Mark from Yucaipa, CA
Vic, where does your trip to the White House rank among your memories?
It was OK; nothing more. I'll remember it for the banter between Charles Woodson and President Obama. It was a ceremonial event of little news value, therefore, it's not at the top of my list of memories. A reporter enjoys covering real news. For example, I have vivid memories of the 1987 players strike and the replacement players whose stories I found to be so intriguing and entertaining to write. Most fans have forgotten and don't want to remember those players because they represent a bitter memory, but it's not like that for a reporter. The '87 strike was a seminal event in pro football history. It was a game-changer and that made it memorable to cover. The White House visit is a non-story, and I've tired of the whole Trump feud with the NFL/anthem thing. It's fake news.
Mitch from Winston, GA
Thanks for continuing your attempt to bring perspective to the Rodgers contract. Rodgers may want the Packers to show him the money, but the team has every right to see if he can still make all the throws and take hits in a game. Opt out? Rodgers is very intelligent. Do you agree this is merely an example of positioning?
He should do everything in his power to squeeze every dollar he can out of his great career, and the team should do everything in its power to protect its financial future. That's the player vs. team confrontation that makes professional football the cold and calculating business it is. It's the charm of a game that's about the money, and if that bothers you, either pro football isn't for you or you need to ignore the business side of it.
Blaine from Menomonie, WI
Vic, the rumors of your demise on packers.com are greatly premature. It has been explained all of the archives beyond last year are being moved with a lot of old content. It will just take some time to get it all moved and placed properly on the new site. Wes and Mike verified the "Ask Vic" archives will be there, as well.
Memories make us rich.
Lori from Brookfield, WI
Vic, Clay Matthews recently took off the mask, the ball was launched in the air and he landed in the emergency room with a broken nose. OK, so he was playing charity softball. If the NFL removes the masks, won't there be more broken noses?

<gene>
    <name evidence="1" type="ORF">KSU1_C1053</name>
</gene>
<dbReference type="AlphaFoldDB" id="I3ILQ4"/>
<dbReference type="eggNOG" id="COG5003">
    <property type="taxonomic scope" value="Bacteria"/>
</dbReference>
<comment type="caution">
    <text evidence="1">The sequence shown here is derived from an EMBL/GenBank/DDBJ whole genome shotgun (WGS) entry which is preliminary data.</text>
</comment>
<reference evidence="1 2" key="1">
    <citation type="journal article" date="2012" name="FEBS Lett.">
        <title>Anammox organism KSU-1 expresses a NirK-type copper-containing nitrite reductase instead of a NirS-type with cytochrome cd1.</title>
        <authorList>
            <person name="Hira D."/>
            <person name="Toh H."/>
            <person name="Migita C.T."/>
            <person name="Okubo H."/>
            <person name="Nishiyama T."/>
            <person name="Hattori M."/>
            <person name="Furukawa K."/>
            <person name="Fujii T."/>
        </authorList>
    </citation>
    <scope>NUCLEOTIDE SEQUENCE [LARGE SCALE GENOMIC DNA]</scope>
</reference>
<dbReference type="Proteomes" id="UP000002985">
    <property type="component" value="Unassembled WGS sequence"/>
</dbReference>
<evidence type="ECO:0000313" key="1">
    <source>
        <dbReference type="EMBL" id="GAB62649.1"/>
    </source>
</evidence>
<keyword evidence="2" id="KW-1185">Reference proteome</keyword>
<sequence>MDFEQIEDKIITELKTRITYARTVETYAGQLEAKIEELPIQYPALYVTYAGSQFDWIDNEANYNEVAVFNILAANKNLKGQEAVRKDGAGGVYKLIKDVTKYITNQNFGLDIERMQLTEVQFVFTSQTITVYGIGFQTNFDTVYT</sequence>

Yes, but people don't die of a broken nose. Lori, with all due respect to your desire to protect the players from getting boo boos, football is not a game you play if you don't want to get hurt. If you play football, you will get hurt. It's not if, it's when and how often? Some years ago, when I was in Jacksonville, Jack Del Rio concluded a practice with a kicker's challenge. If the kicker made the long field goal try, the coaches would run sprints. If he missed, the players would run. The kicker made the try and what I witnessed is something I'll never forget. The coaches, all of whom are former players and some not so old, limped, hobbled and wobbled across the field. It was painful to watch. It's the price they are paying for having played the game. I think most players are willing to accept that cost. What they're not willing to accept is dementia and suicide, the ravages of CTE and repeated blows to the head. Please, let's not put broken teeth and noses into the same category as CTE.
Ben from Chicago, IL
With the dearth of real football news, I clicked on an article regarding the 2015 draft. I noticed the raves the Vikings received for drafting Eric Kendricks and Danielle Hunter. Did the Packers leave better players for their rivals to pick?
In retrospect, yes, they did. Kendricks and Hunter are better players than Damarious Randall and Quinten Rollins. The crystal ball didn't work. It often happens that way.
Chris from Portland, CT
Vic, I have to think the league doesn’t want to remove the facemask because of blood. They’re probably afraid if we, the viewing public, see blood on the field, we will be turned off by it. For the record, I think they should remove it.